The question still goes to my heart and names the tensions in my own believing. For me this is where faith is more important than belief. Here is where I hope it is true that God can take my anger and questioning in the face of the world of injustices. Because after the holy week in New York of sacred walking and listening I hear echoes of the same question a little girl asked a long time ago: “Why do girls and women have to die every day? They have done nothing except be born.” If Jesus died so that we are free then why are there still women and girls dying at the hands of violence and persecution.
My prayer right there is to find the places where hope can rise at intersections of suffering and pain. In the rising I believe we will catch a glimpse of the promise of Christ rising from the dead. This place of hope is constructed by the power of people to lament realities that only serve to harm another through misuse of power. Hope takes flesh when we lay down our own swords and reach out to our neighbors in order to create a vision of humanity that includes both justice and freedom. Hope is born from truth of reconciliation. And it takes time and deliberate plans and collective advocacy.
As global partners in achieving the sustainable goals set out for the world by the United Nations we must hold each other accountable to our actions and inaction. We also must be willing to keep noticing the things that cause greatest harm, in particular harm to those who are most vulnerable. To be more specific – women and girls.
Today, it is very easy to act as if the time at the United Nations was a dream, a parallel reality I can step out of and forget. So for as tired as my brain was last week, I pray to become even more tired in my purpose and prayer of how to be of continued use in my own context. I pray my vocation meets my call and a vision is revealed. I trust there will be partners in the journey that it may be so.
Yet, we still have so far to go and so much to learn. We have to find our place in the order of things. Because…well, because promise. Because, grace. Because, freedom. Because, faith.
By Mavis Duncanson, Association of Presbyterian Women Aotearoa New Zealand, CSW Delegate
Wednesday (3/16/16) started with worship where I heard the story of a rice farmer in Korea. At a time of economic hardship global aid agencies sent large volumes of rice at a low price so that the people could eat their staple food. Which meant the price the farmer could get for his produce was seriously deflated, at the time that his fifth daughter was born. Only a son could inherit his property, and he needed a son to grow up and work the fields, yet every child was another mouth to feed, and he wanted his children to have a warm, secure life free from hunger. He made the difficult, so difficult decision to allow his beloved daughter to be adopted far away to the United States of America. She was loved deeply by her adoptive parents and well provided for, growing in grace and stature and telling this story as she led in worship on Wednesday.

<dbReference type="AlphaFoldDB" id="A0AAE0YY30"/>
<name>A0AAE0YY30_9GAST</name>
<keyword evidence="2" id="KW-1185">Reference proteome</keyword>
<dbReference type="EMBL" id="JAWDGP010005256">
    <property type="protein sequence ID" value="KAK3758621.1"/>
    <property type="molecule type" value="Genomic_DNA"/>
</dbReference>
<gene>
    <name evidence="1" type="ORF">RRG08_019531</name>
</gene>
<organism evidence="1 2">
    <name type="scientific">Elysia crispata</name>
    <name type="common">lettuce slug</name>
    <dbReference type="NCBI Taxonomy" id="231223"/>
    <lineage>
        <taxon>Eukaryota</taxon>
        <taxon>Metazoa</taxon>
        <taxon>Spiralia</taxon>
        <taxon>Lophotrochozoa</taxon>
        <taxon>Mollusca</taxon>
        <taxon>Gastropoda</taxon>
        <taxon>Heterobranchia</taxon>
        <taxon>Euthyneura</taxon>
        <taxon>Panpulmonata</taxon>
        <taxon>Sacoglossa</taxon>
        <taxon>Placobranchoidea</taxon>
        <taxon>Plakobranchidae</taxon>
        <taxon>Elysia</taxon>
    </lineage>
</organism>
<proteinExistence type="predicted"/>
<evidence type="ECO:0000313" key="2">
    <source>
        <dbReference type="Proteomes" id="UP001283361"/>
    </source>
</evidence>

Later in the day women upholding faith, family and motherhood shared what they had done to make a difference for those less fortunate. With seemingly boundless love and energy teams of people are ensuring that dolls are being sewn and dressed, booklets coloured in and bound, foam shapes cut out so that children can learn to distinguish circles from triangles, stars from squares. The passion and enthusiasm were undeniable. Provision of washable sanitary towels to girls who previously sat in their bedrooms on a piece of cardboard and training of midwives to reduce maternal and perinatal mortality will undoubtedly have a positive impact on gender equality. Yet I couldn’t help wondering to what extent women like me, women of privilege, sending item after item to children perceived as being in need might not undercut development of local solutions to local issues or put local manufacturers out of business.
In a third event a speaker from the floor reminded me that violence takes many forms, and that corporate violence taking land and testing agricultural chemicals is often backed up with the power of legal strategies and even military intervention when women and girls stand up for the right to clean air and water in their communities. In my own country Aotearoa New Zealand we know the long term effects of alienation from land for tangata whenua (the people of the land). How can private corporations be held to account when their need for product development undercuts local economies and directly impacts health and education?